Friday, June 18, 2010

A Look Back: A Look Forward

School’s out! Summer’s in full swing. Time to look back for a moment and reflect on our INK Blog accomplishments. INK bloggers spent the last year sharing favorite new books for young readers, introducing our own new books, and suggesting ways teachers and librarians can use them in the classroom. We shared opinions about e books, kindles, and research. Our subjects ranged from books on women astronauts, Darwin, and baseball to artists, animals, science and more. We have garnered awards and rousing reviews. We welcomed INK THINK TANK, an INK website and INK Think Tank video conferencing. I notice that most of us (present company excluded) are very good at livening up our posts with photos, drawings, book covers and illustrations. All in all a very exciting and productive year. A fringe benefit is that we are starting to meet each other in person. At the PEN Children’s Book writer’s dinner in NY at Elizabeth Levy’s last week, I met Vicki Cobb and Susannah Reich. It was nice to be able to have a face to face conversation!!

I just completed a mystery for adults and sent it off to a friend to review. Ballet for Martha: Making Appalachian Spring (with Sandra Jordan, illustrations by Brian Floca) will be out in August. So I am taking a break. For the next month I will catch up on my reading.
As usual I have a stack of books next to my bed ranging from The Girl who Kicked the Hornet’s Nest and Louis Sachar’s The Card Turner to a biography of the art dealer Leo Castelli and Ayaan Hirsi Ali’s memoir Nomad. Somewhere in the mix is a novel in the voice of a dog that my friend Barbara says is a must.

I’m excited to introduce Ballet for Martha: Making Appalachian Spring, which tells the story of the collaboration between Martha Graham, Isamu Noguchi and Aaron Copland to create Martha’s most celebrated dance. Copland won a Pulitzer prize for the music. Most people don’t realize that Noguchi designed many sets for Martha’s dances over the years. Sandra and I were thinking of writing a biography of the artist. When we visited the Noguchi museum in Long island City, New York a few years ago, there was a fascinating exhibit of Noguchi’s set designs for Martha. We wondered if it would be possible to do a picture book that would capture the spirit of his work with Martha. During the years she danced, choreographed, and taught in New York, everyone referred to her as Martha. She became an icon in her own lifetime. We watched early videos of the company’s performances. It became clear that Appalachian Spring was not only the most accessible story for young readers, but it was also the most American. It takes place in the hills of Pennsylvania, where a farmer and his bride celebrate their wedding day and the completion of their new house.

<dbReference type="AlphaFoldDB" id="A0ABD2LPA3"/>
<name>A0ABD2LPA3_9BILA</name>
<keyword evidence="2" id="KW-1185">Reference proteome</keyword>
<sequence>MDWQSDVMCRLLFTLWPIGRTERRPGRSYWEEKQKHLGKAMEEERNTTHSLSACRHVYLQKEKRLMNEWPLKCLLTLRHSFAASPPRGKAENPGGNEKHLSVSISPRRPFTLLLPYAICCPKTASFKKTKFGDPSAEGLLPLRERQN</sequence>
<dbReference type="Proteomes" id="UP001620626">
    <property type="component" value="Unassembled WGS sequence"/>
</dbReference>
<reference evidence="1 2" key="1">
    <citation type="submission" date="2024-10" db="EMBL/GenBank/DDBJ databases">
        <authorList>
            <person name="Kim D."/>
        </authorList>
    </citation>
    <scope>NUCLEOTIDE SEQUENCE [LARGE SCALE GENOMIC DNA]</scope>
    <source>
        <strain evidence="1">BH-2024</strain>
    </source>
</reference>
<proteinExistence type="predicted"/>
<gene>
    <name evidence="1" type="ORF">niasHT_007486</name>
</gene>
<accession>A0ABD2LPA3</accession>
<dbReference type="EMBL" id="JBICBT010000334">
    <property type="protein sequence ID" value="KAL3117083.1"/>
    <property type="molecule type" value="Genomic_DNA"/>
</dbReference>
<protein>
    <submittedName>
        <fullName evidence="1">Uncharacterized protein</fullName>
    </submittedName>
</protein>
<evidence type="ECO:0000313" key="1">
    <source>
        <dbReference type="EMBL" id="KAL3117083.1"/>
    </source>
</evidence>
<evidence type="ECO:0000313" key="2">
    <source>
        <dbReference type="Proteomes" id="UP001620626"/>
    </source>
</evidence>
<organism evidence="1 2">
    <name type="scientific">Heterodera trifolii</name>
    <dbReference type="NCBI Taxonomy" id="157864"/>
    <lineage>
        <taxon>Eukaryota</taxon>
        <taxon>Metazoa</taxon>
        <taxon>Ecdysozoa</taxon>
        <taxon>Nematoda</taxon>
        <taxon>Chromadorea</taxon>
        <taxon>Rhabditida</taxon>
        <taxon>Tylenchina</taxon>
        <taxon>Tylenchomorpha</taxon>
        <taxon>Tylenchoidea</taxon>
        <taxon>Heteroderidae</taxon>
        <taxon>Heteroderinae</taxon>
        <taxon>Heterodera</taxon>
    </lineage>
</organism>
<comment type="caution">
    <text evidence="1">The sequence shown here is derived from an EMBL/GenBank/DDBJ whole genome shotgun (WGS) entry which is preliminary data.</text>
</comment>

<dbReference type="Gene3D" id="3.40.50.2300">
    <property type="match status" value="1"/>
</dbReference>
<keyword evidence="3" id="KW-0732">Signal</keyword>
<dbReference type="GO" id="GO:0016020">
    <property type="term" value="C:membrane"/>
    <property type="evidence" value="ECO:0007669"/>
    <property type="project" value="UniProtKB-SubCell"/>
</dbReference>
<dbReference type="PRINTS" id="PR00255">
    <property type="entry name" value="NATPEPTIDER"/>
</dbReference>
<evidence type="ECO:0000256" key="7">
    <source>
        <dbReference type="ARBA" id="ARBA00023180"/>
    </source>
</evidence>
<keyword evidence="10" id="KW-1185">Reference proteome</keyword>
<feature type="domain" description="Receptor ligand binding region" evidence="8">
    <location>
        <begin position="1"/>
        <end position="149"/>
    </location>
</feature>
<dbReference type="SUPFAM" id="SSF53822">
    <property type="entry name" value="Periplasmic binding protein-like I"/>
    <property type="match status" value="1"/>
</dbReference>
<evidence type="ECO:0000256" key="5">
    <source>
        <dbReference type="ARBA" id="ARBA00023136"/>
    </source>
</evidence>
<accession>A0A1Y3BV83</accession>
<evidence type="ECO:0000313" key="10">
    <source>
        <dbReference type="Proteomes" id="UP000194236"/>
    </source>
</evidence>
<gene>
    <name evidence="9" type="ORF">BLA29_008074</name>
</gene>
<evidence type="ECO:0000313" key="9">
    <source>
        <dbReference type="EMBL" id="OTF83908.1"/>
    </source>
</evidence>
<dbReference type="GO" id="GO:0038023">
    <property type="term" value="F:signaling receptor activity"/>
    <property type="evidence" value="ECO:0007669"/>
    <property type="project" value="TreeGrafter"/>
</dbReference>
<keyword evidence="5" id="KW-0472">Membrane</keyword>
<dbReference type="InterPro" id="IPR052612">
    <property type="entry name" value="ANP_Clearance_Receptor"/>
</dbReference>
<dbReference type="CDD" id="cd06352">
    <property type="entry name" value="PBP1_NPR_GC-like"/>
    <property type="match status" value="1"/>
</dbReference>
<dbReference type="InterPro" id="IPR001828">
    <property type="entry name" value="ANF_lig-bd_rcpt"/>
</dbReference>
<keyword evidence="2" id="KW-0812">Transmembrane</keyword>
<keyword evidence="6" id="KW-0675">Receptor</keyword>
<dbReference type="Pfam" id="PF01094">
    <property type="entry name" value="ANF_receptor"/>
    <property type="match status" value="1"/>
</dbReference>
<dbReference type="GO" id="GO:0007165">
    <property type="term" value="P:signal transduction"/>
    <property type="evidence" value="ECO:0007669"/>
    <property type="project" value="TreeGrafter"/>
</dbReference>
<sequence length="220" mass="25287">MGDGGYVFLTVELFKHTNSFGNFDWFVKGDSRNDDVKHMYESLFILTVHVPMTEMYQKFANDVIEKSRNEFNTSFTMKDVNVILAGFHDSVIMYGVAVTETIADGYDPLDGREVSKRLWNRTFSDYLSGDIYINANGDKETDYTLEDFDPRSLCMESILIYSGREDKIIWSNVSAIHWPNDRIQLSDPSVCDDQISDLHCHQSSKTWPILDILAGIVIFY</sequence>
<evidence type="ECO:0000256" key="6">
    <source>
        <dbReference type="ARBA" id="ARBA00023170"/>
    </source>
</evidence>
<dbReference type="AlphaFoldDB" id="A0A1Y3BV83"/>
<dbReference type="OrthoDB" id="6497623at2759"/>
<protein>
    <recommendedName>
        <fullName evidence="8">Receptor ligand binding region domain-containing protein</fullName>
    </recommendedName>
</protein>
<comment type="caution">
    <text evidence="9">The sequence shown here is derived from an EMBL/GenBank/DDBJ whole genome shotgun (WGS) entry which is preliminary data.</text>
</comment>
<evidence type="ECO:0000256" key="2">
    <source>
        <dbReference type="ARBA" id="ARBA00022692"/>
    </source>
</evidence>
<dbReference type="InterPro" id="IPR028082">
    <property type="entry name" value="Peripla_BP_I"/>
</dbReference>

The ballet debuted at the Library of Congress in 1944, when the United States was at war with Germany and Japan. Although there were intimations in the music and the dance of troubled times, the ballet ended on a hopeful note. Critics called it her valentine to Eric Hawkins, the dancer who played the husband, the man Martha eventually married. She took the role of the bride. Interestingly Merce Cunningham was the Preacher. Whenever we went to watch rehearsals of the Martha Graham Dance Company, Brian Floca was there taking photographs. Sandra and I, as I’ve written before, do an enormous amount of research for our books. I was astonished to discover that an illustrator does the same thing. More about the book in the fall. Meanwhile a happy and productive Summer to all of you.

3 comments:

Caroline McAlister said...

I notice that most of the non-fiction books are about artists and musicians who have died. I am presently working on a biographical picture book about a figure who is alive. Can you speak to the advantages and disadvantages of writing about a person who is still mid-career?

In Peace,
Caroline McAlister
Author of
Holy Mole!
and
Brave Donatella and the Jasmine Thief.

Jan Greenberg said...

Hi Caroline, Having written biographies of both living artists and those who have died, I think the main difference is the ability to interview your subject. If you are writing about an artist in mid-career, the structure of the book also has to be different. It will not begin, he/she was born and end with the last years. Sandra Jordan and I in our books featuring Christo and Jeanne-Claude, Louise Bourgeois, Frank Gehry, and Chuck Close chose to divide chapters thematically rather than chronologically. Take a look at these books. It was fun to write them in a less conventional style. In Ballet for Martha, we were telling the story of the making of Appalachian Spring, focusing on the collaboration between Martha and Aaron Copland, Martha and Isamu Noguchi, and Martha and her dancers.It is really not a biographical picture book in the traditional sense.

TinyReader said...

I make it a point to always have at least one book in the mix that has a dog as a central character... just kidding... sort of...